Heart disease remains one the biggest killers in the Western world. When a heart attack or heart failure occurs, permanent damage often affects the heart, destroying live cells and leaving the patient with irreversible scarring. This scarring can often lead to a terminal condition or increase the risk of danger of future heart attacks. Now scientists at the Gladstone Institute of Cardiovascular Disease (GICD) have discovered a new technique to create healthy beating heart cells from structural cells. These advancements mean that in the future doctors could be able to repair damaged hearts.

Our human heart comprises of cardiomyocytes (beating heart cells) and cardiac fibroblasts, which provide a support structure and secrete signals. In research published in the current issue of the Journal Cell, scientists were able to successfully reprogram fibroblasts within the heart to transform them into cardiomyocytes.

"Scientists have tried for 20 years to convert nonmuscle cells into heart muscle, but it turns out we just needed the right combination of genes at the right dose," said lead researcher Dr. Masaki Ieda.

With this success of these trials the researchers have discovered evidence which would suggest that independent adult cells within the body can be reprogrammed from one cell type to another whilst by-passing the stem cell state. This discovery could have repercussions in all areas of medicine. Whilst direct cellular reprogramming may erase the issues involving the use of stem cells, it could also remove the risk that some stem cells may later develop into tumors.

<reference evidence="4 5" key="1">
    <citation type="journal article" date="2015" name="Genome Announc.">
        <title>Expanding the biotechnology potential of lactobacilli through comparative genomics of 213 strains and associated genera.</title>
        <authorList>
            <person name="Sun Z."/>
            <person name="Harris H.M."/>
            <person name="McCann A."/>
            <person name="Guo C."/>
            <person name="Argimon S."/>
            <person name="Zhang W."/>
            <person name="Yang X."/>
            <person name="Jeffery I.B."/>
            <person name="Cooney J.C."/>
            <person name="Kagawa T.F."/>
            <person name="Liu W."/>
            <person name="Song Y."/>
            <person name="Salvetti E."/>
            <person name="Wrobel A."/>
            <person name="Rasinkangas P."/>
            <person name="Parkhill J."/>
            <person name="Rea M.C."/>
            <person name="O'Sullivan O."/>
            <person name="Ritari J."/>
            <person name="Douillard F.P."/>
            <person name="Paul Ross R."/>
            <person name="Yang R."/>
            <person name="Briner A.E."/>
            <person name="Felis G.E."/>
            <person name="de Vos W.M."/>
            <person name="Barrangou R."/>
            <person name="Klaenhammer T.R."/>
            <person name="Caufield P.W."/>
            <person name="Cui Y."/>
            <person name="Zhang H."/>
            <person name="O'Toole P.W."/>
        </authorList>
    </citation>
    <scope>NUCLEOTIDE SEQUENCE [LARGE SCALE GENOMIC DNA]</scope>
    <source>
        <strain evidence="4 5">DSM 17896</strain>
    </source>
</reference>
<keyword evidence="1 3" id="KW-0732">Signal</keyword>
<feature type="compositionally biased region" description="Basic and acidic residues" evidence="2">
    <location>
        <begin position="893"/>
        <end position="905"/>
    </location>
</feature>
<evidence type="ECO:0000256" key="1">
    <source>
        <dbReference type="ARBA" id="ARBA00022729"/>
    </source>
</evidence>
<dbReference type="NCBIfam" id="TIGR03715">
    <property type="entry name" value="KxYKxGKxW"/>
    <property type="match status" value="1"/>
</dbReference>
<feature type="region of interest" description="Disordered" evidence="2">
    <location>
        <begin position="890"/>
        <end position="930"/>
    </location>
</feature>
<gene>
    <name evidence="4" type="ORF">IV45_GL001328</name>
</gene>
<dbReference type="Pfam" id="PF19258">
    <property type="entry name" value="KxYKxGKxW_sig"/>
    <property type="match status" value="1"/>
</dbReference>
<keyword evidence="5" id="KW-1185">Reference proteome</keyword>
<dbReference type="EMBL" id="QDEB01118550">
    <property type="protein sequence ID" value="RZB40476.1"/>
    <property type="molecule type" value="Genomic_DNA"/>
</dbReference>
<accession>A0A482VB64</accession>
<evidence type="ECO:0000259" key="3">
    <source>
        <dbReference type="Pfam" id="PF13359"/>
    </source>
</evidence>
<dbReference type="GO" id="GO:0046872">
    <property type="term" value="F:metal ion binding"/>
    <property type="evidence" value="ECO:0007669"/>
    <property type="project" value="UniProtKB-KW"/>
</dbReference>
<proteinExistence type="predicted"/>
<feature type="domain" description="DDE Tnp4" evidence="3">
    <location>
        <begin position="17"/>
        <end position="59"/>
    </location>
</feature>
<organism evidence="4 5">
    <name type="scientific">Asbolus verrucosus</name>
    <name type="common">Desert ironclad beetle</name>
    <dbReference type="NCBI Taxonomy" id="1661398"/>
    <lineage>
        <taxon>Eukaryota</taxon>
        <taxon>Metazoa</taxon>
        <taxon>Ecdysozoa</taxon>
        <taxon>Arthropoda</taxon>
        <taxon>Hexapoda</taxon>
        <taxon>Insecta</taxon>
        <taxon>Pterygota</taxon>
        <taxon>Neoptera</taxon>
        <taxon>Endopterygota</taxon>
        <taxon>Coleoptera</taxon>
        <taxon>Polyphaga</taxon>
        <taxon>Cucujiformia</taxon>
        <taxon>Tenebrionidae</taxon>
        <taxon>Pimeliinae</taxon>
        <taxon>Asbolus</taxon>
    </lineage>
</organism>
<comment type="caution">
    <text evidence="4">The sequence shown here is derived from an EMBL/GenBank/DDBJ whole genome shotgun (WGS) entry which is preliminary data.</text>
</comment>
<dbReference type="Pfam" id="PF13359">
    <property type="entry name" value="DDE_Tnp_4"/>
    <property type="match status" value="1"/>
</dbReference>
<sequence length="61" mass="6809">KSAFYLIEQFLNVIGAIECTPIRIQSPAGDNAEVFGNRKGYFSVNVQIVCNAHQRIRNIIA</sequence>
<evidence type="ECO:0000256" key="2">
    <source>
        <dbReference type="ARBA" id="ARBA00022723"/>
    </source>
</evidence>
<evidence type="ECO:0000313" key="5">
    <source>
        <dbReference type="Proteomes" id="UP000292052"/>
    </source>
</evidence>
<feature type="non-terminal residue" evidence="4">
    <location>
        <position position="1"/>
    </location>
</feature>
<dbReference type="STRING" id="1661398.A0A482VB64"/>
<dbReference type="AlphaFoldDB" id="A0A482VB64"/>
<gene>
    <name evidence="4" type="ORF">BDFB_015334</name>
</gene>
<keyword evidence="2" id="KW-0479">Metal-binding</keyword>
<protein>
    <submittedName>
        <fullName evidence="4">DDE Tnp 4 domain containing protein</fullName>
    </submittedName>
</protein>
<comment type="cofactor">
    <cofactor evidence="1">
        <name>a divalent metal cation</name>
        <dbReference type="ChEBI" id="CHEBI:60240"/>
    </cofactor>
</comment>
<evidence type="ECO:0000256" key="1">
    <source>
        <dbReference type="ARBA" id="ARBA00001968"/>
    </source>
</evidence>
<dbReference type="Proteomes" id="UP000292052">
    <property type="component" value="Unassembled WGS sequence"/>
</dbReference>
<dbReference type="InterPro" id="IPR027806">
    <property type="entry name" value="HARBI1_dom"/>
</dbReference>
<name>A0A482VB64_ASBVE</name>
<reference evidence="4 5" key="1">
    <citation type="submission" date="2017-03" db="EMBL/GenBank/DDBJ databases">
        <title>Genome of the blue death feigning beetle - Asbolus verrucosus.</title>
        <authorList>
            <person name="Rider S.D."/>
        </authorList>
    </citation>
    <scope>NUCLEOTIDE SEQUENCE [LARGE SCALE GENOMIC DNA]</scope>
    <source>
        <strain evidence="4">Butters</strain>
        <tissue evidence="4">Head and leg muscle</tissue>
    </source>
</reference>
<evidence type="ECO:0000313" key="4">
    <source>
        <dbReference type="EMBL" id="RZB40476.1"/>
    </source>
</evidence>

The first stage of the cellular reprogramming occurs over three days, before the cells start to adopt the characteristics of cardiac muscle. However it may take up to seven weeks before the cells are fully reprogrammed into healthy beating heart cells.

"The ability to reprogram fibroblasts into cardiomyocytes has many therapeutic implications," said GICD director Dr. Deepak Srivastava. "Half of the cells in the heart are fibroblasts, so the ability to call upon this reservoir of cells already in the organ to become beating heart cells has tremendous promise for cardiac regeneration. Introducing the defined factors, or factors that mimic their effect, directly into the heart to create new heart muscle would avoid the need to inject stem cells into the heart and all the obstacles that go along with such cell-based therapies."

While direct cellular reprogramming hopes to offer many advantages, further laboratory work will need to be carried out before this technique can be used easily and effectively within our hospital systems.

"Direct reprogramming has not yet been done in human cells," Dr. Srivastava added. "And, the hope is still to find small molecules, rather than genetic factors, that can be used to direct the cell-fate switch."

The full text of the Cell Paper is available online.